Coronavirus in Ark.: Governor Hutchinson, state officials give update on state’s COVID-19 cases, education


LITTLE ROCK, Ark.- Governor Asa Hutchinson, interim Secretary of Health Dr. Jose Romero and Education Secretary Johnny Key gave an update Tuesday afternoon on the state’s coronavirus response and an update on how schools are planning on reopening in August.

As of Tuesday afternoon, there are 34,655 total COVID-19 cases and 374 deaths in the state, according to Governor Asa Hutchinson.

That is an increase of 728 new cases and 11 deaths since Monday’s news conference.

Governor Hutchinson said of the 11 deaths announced Tuesday, six of them were late reportings and did not happen within the last 24 hours.

According to the governor, 122 of the new cases are from correctional facilities and 606 are from communities.

Hutchinson said seven counties had more than 20 new cases. Those counties are Pulaski County (110), Washington County (62), Crawford County (46), Benton County (45), Sebastian County (30), Jefferson County (29) and Saline County (24).

Dr. Romero said there are 6,998 active cases of the coronavirus in Arkansas. According to Romero, 138 are in nursing homes, 921 are in correctional facilities and 5,939 are in communities.

According to Gov. Hutchinson, there are 488 hospitalizations, an increase of 17 from Monday.

The governor said the number of hospitalizations is still concerning and state officials are still watching it closely.

According to Dr. Romero, there are 110 people on ventilators due to the virus in Arkansas, which is one less than Monday.

Dr. Romero said 27,283 people have recovered from the virus in Arkansas.

Hutchinson said there were 5,670 tests completed Monday, and one-third of the tests were completed by the Arkansas Department of Health.

According to state officials, 119,769 tests have been completed so far in July. The governor said the state has already tested 4% of the population in July, but he wants to do more and says the state still has time.

Governor Hutchinson said the commercial labs are not producing the same numbers as a month ago.

Hutchinson said ADH and UAMS are performing tests at a consistent level.

Hutchinson said the state remains committed to starting school the week of August 24, but there have been questions raised that need to be answered.

In the news conference, the governor spoke about an NBC News interview with five pediatric infectious disease experts and all five said they would send their child to school in the fall.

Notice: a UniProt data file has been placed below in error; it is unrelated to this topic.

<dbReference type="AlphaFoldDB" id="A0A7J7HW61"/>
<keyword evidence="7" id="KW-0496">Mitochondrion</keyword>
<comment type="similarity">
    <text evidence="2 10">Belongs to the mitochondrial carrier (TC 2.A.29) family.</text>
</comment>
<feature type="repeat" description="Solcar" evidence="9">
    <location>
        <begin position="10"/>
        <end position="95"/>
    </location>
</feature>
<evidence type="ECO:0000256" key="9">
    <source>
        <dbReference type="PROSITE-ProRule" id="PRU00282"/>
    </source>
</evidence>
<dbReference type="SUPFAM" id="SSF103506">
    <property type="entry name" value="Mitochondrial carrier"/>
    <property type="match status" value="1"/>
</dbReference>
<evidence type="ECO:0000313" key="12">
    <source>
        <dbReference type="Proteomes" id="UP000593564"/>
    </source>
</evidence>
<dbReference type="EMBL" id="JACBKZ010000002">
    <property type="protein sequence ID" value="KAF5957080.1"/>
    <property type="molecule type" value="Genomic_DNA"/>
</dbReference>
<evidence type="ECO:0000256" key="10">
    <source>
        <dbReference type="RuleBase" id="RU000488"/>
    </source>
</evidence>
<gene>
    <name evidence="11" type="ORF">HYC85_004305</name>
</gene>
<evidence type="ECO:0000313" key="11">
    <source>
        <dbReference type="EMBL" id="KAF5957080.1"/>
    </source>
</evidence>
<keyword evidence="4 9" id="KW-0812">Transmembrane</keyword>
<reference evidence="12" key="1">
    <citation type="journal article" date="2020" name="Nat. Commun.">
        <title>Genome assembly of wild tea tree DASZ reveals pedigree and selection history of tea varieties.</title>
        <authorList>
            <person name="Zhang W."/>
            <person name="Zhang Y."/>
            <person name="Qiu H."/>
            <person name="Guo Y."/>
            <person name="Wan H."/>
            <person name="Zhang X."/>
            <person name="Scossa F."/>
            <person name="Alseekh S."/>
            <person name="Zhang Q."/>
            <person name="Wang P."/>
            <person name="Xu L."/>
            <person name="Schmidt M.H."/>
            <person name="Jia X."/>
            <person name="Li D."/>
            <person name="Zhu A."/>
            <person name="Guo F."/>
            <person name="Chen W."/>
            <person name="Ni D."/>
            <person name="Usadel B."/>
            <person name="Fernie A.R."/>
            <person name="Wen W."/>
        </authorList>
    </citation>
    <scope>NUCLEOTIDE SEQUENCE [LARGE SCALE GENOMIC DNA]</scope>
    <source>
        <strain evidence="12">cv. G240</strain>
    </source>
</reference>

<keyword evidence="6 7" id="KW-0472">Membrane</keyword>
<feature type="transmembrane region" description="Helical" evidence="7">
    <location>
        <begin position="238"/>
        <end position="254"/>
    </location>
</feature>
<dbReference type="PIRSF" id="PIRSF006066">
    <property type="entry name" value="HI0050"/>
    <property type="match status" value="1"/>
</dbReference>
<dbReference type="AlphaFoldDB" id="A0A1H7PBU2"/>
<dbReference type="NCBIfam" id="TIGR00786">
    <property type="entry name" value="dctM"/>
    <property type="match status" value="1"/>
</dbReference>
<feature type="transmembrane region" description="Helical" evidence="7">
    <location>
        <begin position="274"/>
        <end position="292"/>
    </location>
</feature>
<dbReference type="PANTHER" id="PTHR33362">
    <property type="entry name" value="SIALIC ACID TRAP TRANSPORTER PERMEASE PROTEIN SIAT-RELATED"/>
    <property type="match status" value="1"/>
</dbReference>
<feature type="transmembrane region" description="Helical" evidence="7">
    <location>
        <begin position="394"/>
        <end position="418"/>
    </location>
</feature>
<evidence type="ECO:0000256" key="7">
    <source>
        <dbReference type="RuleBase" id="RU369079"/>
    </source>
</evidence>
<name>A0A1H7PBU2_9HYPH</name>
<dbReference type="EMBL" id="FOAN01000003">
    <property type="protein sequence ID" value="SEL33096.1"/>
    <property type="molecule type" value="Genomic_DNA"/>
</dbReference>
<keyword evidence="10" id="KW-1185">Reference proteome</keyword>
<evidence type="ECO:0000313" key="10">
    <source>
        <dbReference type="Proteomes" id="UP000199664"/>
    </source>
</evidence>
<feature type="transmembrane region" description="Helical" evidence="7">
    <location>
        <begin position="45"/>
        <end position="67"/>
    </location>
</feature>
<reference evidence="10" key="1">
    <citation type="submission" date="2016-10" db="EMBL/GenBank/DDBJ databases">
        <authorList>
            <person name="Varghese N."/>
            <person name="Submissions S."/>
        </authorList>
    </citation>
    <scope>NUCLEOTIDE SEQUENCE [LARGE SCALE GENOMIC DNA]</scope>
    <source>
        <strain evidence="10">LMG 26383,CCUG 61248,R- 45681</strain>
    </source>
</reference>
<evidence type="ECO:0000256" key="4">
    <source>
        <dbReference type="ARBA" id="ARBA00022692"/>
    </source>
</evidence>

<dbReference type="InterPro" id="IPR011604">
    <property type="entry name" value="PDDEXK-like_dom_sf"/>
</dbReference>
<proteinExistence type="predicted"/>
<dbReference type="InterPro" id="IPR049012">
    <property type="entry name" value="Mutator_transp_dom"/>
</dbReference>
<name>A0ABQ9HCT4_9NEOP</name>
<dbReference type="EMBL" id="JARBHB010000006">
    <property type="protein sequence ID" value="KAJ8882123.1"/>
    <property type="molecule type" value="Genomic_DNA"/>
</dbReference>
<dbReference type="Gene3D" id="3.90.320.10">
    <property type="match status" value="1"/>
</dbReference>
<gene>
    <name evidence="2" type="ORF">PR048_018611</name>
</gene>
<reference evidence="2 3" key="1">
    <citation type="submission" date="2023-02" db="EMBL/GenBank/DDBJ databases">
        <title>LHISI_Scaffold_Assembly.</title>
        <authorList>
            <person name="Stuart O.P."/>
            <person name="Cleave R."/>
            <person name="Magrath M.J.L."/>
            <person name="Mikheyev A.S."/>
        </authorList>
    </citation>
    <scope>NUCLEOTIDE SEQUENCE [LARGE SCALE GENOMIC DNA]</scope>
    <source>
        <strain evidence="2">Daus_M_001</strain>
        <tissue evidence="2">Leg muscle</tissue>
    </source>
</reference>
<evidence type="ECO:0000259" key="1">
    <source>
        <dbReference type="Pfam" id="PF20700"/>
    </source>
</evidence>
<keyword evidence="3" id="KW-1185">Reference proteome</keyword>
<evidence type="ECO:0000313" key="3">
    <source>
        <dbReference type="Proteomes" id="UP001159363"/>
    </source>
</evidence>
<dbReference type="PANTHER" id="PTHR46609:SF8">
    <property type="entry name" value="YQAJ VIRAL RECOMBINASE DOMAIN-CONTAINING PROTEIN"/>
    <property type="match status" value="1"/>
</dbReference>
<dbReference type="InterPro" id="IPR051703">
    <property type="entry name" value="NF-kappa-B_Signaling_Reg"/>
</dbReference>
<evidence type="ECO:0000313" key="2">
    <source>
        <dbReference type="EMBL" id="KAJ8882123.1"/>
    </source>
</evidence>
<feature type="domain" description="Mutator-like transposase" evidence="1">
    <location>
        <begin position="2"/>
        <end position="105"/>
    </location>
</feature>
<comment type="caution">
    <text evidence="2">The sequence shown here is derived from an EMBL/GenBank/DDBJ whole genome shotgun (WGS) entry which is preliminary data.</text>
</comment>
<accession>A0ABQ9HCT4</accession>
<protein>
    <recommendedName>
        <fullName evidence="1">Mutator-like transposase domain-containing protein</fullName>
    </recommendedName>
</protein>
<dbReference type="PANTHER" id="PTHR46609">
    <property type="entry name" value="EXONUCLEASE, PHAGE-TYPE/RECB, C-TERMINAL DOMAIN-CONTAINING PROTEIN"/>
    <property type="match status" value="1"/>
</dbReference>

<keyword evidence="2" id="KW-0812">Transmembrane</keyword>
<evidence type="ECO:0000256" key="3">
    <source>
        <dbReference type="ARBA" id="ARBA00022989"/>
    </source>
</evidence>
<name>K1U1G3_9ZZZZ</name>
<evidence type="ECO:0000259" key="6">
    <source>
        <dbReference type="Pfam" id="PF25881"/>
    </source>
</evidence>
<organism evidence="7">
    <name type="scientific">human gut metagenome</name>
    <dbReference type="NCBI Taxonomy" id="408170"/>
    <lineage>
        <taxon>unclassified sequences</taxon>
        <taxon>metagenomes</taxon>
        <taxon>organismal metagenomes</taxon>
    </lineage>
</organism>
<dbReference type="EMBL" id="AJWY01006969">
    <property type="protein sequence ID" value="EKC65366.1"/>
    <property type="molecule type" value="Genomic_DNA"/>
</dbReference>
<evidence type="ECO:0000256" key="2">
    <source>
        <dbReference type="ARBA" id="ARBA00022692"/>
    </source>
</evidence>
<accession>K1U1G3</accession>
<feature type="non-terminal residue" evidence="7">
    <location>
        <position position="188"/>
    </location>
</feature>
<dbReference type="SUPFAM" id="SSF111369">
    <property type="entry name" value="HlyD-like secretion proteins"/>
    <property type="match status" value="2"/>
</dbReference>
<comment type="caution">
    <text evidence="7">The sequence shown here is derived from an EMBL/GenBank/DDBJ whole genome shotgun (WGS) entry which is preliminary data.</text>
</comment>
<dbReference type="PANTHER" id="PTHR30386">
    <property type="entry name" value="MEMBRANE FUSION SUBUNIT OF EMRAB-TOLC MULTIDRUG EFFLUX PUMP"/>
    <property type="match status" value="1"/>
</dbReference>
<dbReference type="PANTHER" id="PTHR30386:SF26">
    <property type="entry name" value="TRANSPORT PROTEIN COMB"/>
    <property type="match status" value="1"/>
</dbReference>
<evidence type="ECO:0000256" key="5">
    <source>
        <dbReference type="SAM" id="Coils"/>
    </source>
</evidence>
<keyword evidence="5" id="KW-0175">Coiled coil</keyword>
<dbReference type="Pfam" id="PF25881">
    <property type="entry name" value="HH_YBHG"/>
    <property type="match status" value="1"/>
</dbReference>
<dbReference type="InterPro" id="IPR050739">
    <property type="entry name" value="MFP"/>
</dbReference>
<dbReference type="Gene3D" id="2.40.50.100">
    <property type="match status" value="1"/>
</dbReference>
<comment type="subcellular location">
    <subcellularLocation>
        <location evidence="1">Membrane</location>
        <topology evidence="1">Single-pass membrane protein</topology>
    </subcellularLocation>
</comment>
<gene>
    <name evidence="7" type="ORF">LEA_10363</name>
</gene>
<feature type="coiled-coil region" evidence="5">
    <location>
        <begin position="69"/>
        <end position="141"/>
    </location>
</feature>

Key mentioned how some school districts are preparing to begin school in August.

According to the education secretary, the Jacksonville-North Pulaski School District has a plan that includes on-campus, remote and blended learning and is taking safety precautions that include social distancing, staggard lunch schedules and no assemblies.

Key said Mountain Home’s Ready for Learning committee includes a medical doctor and two infection preventionists from Baxter Regional Medical Center, along with parents, teachers and community leaders. Key said Mountain Home also has seven specific actions that include a start strong instructional plan and addresses student wellness, including mental health. The district also described their enhanced cleaning procedures and have committees of teachers making sure the plans are operational, according to Key.

Secretary Key said Quitman is using August 24 and 25 to stagger students’ return in order to acclimate students and teachers to revised practices and procedures.

During the news conference, Key also recognized Stuttgart Public Schools for using their social media to show safety precautions in each building and changes to morning drop-offs and school meals.

Key said Springdale schools have students and representatives from the Marshallese and Latino communities. According to Key, the Springdale School District instituted a multi-phase communications plan that has been deployed throughout the summer to provide their most up-to-date plans. Key said Springdale teachers are using video tools to communicate with students and families to increase comfort.

Key said the Department of Education will continue to work with school districts on reopening.


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